1. ## Orthonormal Conjugate Quadrature Filter, Fourier Transform

This question is strange enough so I'm beginning to suspect a typo/misinterpretation.

Let $\displaystyle w$ be defined by
$\displaystyle \hat{w}=\{ \begin{array}{c} 1 \text{ if } \xi \in (0.5,1] \\ -1 \text{ if } \xi \in [-1,-0.5) \\ 0 \text{ otherwise }\end{array} \}$

Show that $\displaystyle w$ is admissible and compute its normalization constant.

First of all it is very strange to think of the fourier transform to be a function on the reals as opposed to a sequence, right? (I suspect this might be a typo)

Anyway, I interpret admissible to mean: satisfies the Orthonormal Conjugate Quadrature Filter Conditions.

So first I actually find $\displaystyle w$ by taking the inverse fourier transform:

$\displaystyle w=\check{\hat{w}}=\sum_{\xi=-\infty}^{\infty}\hat{w(\xi)}e^{2\pi i \xi x}$
$\displaystyle =e^{2\pi i x}-e^{-2\pi i x}=-2isin(2\pi x)$

and this is zero at all integer values, which makes it a very strange trivial case (which is not orthonormal).

Any thoughts?
Thanks.

2. Originally Posted by verdi
First of all it is very strange to think of the fourier transform to be a function on the reals as opposed to a sequence, right? (I suspect this might be a typo)
You may be confusing Fourier transform and Fourier series. The Fourier transform of a function is a function on the reals.

3. Good point.

That gives me

Edit: I spotted a miscalculation...I'll get back to this

$\displaystyle w(\xi)=\check{\hat{w(\xi)}}=\int_{-\infty}^{\infty}\hat{w(x)}e^{2\pi i \xi x} dx=\int_{\frac{1}{2}}^{1}e^{2\pi i \xi x} dx-\int_{-1}^{-\frac{1}{2}}e^{2\pi i \xi x} dx$

$\displaystyle =(\frac{1}{2\pi i \xi})((e^{2\pi\xi}-e^{\pi\xi})-(e^{-\pi\xi}-e^{-2\pi\xi}))$

$\displaystyle =(\frac{1}{\pi \xi})(sin(2\pi \xi)+ i cos(\pi \xi))$

which takes on $\displaystyle \frac{-i}{\pi \xi}$ at odd $\displaystyle \xi$, $\displaystyle \frac{i}{\pi \xi}$ at even $\displaystyle \xi$

and at 0, we get $\displaystyle 2+\infty$.

Is that really a good result. It's technically non-zero at infinitely many integers and I don't like what's going on at 0.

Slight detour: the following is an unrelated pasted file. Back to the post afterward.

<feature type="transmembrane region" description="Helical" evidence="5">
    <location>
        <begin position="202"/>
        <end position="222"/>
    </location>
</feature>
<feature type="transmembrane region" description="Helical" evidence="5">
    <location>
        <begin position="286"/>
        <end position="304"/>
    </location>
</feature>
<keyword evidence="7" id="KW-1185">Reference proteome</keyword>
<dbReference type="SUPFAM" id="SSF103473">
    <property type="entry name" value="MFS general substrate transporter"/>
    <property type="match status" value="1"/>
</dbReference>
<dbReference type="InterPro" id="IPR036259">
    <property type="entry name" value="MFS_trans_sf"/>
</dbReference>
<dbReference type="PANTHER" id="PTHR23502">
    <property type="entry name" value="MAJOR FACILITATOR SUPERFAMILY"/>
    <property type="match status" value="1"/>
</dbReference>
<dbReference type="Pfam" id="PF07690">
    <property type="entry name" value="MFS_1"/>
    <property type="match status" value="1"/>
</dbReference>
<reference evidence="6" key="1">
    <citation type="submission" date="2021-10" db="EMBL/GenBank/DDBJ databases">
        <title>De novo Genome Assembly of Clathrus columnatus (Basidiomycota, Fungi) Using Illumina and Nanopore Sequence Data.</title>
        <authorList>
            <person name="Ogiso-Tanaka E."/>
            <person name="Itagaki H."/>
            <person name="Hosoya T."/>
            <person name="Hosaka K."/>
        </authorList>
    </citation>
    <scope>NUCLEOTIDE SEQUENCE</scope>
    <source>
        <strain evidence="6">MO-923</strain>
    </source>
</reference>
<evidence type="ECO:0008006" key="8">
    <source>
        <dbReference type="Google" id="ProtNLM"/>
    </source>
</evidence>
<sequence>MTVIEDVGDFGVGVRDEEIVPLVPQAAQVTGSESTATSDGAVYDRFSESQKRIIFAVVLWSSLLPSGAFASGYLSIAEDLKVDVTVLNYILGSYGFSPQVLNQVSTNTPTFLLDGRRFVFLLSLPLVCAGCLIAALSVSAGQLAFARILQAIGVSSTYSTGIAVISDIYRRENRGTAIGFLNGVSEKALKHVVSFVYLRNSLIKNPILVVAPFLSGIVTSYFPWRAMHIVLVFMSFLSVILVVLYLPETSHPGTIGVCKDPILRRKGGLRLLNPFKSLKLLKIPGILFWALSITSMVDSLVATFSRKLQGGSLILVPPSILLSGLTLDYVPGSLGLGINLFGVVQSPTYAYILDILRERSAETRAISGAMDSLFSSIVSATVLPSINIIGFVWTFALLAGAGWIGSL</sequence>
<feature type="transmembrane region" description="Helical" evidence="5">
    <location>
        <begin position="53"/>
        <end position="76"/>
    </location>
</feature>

Does this all make sense?

4. $\displaystyle =(\frac{1}{2\pi i \xi})((e^{2\pi\xi}-e^{\pi\xi})-(e^{-\pi\xi}-e^{-2\pi\xi}))$
$\displaystyle =(\frac{1}{\pi i \xi})(cos(2\pi \xi)- cos(\pi \xi))$
$\displaystyle \xi \text{ even } \rightarrow 0$
$\displaystyle \xi \text{ odd } \rightarrow \frac{2}{\pi i \xi}$
$\displaystyle \xi \text{ 0 (special case of even)}\rightarrow 0$

I don't believe that this counts as finite support. Correct me if I am wrong.

5. Originally Posted by verdi
$\displaystyle =(\frac{1}{2\pi i \xi})((e^{2\pi\xi}-e^{\pi\xi})-(e^{-\pi\xi}-e^{-2\pi\xi}))$
$\displaystyle =(\frac{1}{\pi i \xi})(cos(2\pi \xi)- cos(\pi \xi))$
$\displaystyle \xi \text{ even } \rightarrow 0$
$\displaystyle \xi \text{ odd } \rightarrow \frac{2}{\pi i \xi}$
$\displaystyle \xi \text{ 0 (special case of even)}\rightarrow 0$

I don't believe that this counts as finite support. Correct me if I am wrong.
Remember $\displaystyle \xi$ is real, not just integer. The support certainly isn't finite. I don't know however what "admissible" and "normalizing constant" mean in this context.

6. Well my impression based on the context is that we're trying to construct something analogous to the Haar filter:
$\displaystyle h(k)=\frac{1}{\sqrt{2}} \text{ if k=0 or k=1}$
=0 if $\displaystyle k\neq{0}$ and $\displaystyle k\neq{1}$

Which we at least only care about on integer values, even if it could be extended to a larger domain.

7. I think I might have cleared some things up for myself.
Continuous wavelet transform - Wikipedia, the free encyclopedia